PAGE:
Scents have the power to catapult you smack dab into the middle of a strong memory. Maybe the sharp chemical smell of chlorine takes you back to summers at the pool. Or the smell of wet sidewalks after a rain shower sparks the memory of walking down a city street.
One new study published in Frontiers in Neuroscience in July of this year suggests that our nose may not only spark memory but improve it. (1) “There has always been an intriguing correlation between the olfactory cortex, which governs smell, and dementia,” Dr. June Seliber-Klein, MD, neurology and sleep board-certified physician based in Monterey, CA tells Sleepopolis. “Often, one of the first symptoms of dementia is a loss of the sense of smell.” (2,3)
As the baby boomer generation ages, dementia is expected to spike. Experts reported about seven million Americans had dementia in 2020. If the trend continues, that number may reach 12 million by 2040.
This new study done by researchers at the University of California, Irvine (UCI) wanted to see if they could improve memory in older adults by adding scent to their sleep. Their results say it worked. “…We found the largest improvement in memory of healthy older adults with a procedure that doesn’t take much effort and is done while people are sleeping,” Dr. Michael Leon, PhD, study co-author and professor of neurobiology and behavior at UCI tells Sleepopolis.
Many health providers use the “smell test” as one clue to catch impending dementia early. (4) “This study employs a clever approach,” says Seliber-Klein. Instead of diagnosing dementia with smell, they tried to find out if they could use smell to treat or prevent cognitive decline.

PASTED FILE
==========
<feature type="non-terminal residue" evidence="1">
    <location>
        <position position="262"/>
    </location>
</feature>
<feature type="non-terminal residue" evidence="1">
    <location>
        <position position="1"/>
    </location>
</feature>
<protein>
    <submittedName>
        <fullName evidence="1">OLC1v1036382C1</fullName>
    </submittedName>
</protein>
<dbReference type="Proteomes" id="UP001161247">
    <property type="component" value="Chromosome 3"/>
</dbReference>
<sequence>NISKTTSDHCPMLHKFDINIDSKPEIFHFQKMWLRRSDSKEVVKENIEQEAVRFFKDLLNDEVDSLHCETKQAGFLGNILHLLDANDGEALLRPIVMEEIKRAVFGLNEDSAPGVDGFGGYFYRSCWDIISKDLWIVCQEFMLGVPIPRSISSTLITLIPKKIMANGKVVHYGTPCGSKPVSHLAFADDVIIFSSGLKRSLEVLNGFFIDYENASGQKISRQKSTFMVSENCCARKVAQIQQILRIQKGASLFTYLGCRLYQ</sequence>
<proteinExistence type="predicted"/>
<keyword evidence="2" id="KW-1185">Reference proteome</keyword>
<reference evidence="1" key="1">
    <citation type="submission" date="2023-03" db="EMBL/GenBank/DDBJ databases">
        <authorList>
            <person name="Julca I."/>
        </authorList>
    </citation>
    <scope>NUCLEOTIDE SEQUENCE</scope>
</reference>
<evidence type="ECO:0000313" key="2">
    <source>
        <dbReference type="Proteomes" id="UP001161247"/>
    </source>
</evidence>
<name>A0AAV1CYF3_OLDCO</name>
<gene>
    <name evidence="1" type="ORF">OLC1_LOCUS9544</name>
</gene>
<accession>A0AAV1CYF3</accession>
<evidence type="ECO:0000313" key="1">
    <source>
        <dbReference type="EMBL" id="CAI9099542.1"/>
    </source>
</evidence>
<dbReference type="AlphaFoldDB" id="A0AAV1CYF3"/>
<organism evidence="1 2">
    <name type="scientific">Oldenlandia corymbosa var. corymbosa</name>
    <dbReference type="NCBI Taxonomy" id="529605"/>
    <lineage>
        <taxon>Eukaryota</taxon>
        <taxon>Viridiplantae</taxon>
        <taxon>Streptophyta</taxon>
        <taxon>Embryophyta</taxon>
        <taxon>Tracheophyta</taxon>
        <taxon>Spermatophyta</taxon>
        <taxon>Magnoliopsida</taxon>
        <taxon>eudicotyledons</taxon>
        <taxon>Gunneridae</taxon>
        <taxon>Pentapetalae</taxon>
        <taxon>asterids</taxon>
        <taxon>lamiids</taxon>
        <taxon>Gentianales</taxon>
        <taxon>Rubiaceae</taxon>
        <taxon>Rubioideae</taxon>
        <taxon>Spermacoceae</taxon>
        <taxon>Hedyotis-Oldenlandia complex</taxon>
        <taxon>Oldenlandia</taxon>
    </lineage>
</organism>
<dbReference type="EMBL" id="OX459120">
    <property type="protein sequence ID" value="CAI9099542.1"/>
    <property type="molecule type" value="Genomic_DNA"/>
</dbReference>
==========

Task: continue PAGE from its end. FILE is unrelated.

How They Did It
Forty-three adults aged 60 to 85 agreed to be part of this study. The control group of 23 people slept with no scent, while the other 20 were subjected to smell during sleep. These 20 were exposed to seven different scents per week, one per night, for two hours at the beginning of their sleep.
After six months, the study authors did assessments on each participant to test for brain function. “The tool used to evaluate cognitive function was an auditory verbal learning test, which involved recalling a word list,” says Seliber-Klein.
“This testing of word list recall is clinically relevant, similar to remembering a grocery list made at home before going to the store.” Each also had an MRI scan done at the beginning and end of the study to check for changes in the brain.
The Results Are In
At the six-month mark, the group who smelled the smells demonstrated a 226 percent difference from the control group when taking the Rey Auditory Verbal Learning Test (RAVLT).
“The researchers correlated these behavioral tests with MRI scans, which demonstrated the stimulation of a brain region involved in both smell and cognitive function,” Seliber-Klein says. Other studies have found similar effects, with “smell therapy” showing psychological benefits.